Unfortunately, some tenants believe that a rent increase is a kick in the guts after all the hard work they’ve done to keep the property in good condition and always paying the rent on time. But the honest truth is, it’s just a part of living. Everything goes up.

The trick is to provide them value and reason to keep living in your property. This is how we do it.

Good Tenants Stay with Good Property Managers/Owners

Good tenants are those who always pay the rent on time, easy to deal with and look after your property with great care. These are not rare qualities, but they are valuable. When good tenants hand you notice that they are moving out over a rent increase, you not only lose the income while the property is vacant, you have to deal preparing the house for inspections, advertise the property, schedule inspections and screen new tenants.

The first step to avoiding the loss of tenants over a rent increase is to make the tenant’s renting experience the best it can be. Of course, you need to begin giving value long before it is time for an increase. This means providing a clean and comfortable house, and to stay on top of maintenance issues as they occur. Be responsive to your tenant’s needs, communicate well and ensure that you are available when they have an issue.

A reasonable rent increase alone is usually not enough to cause tenants to move. Being a responsive and responsible property owner or manager who looks after the property to give tenants the best value takes this factor off the table. However, there are still times when the tenants see a rent increase as a reason to move. If this is the case, there are still a few things that the property owner can do.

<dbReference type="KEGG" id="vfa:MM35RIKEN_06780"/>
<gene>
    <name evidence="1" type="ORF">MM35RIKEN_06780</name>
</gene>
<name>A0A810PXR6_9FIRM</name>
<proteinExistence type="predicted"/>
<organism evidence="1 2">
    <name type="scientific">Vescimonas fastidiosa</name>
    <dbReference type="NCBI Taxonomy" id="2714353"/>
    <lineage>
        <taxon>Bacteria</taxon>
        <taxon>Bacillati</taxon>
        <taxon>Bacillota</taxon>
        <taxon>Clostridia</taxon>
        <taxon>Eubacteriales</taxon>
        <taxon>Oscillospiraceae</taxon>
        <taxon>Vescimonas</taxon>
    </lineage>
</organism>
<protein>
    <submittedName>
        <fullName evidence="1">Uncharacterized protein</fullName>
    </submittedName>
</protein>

Educate Tenants on the Current Market

Education is the key! When discussing rent increases with the tenants it is always a good to let them know what is happening in the market, what local properties have recently rented for and the current trend that is happening.  Below is chart showing the current rent increase trend.  If you can show to your tenant that you are increasing the rent however keeping under market averages it will feel like a win to them.

Remind Them That Staying is Cheaper Than Going

It is very important to ensure that your rent increase really is reasonable. In part, this means increasing the rent a small amount on an annual basis. The most important factor is to keep track of the rental rates in your area. If your tenants are paying a higher rent to similar properties in your area currently up for rent on realestate.com.au, your tenants really do have a good reason to consider moving.

If you are indeed giving your tenants good value, you may need to point out to them the costs that they will have to deal with if they do move. They will need to be ready to pay move in costs for their new home, which will include first two weeks rent and a 4 week rent security bond. There will also be utility connection and moving costs that is sure to be a minimum of $2,000 for typical local move.

The most convincing case for staying usually comes down to numbers. Point out to your tenants how small your rent increase actually is. If they are paying $400/week, a 5% rent increase is only $20/week which comes to $1040 annually. They will end up spending more than this just on the move alone.

There’s Always Room for Negotiation After the Rent Increase

If you feel there is a possibility that your tenants are considering moving out, a polite phone call or email outlining these factors is not out of line. Don’t forget that even after you’ve sent a rent increase notice and you’ve had the conversation about costs, there is still room for negotiation. You may come to an agreement to reduce the increase slightly, but increase the lease term for another year or two.

Some tenants have other reasons than increasing rent for moving, but if they are planning to stay in the area for a while, you may consider offering them a longer term lease. This eliminates any “surprises” of rent increases for the tenant. The best part for you is knowing your property will be occupied for the duration of the lease.

Negotiation Tip: Find out their actual reason for moving before negotiating. Then, look for a win-win result for both of you.

If you are considering your next rent increase however don’t want to lose your good long term tenant then give our team a call, we would love to assist.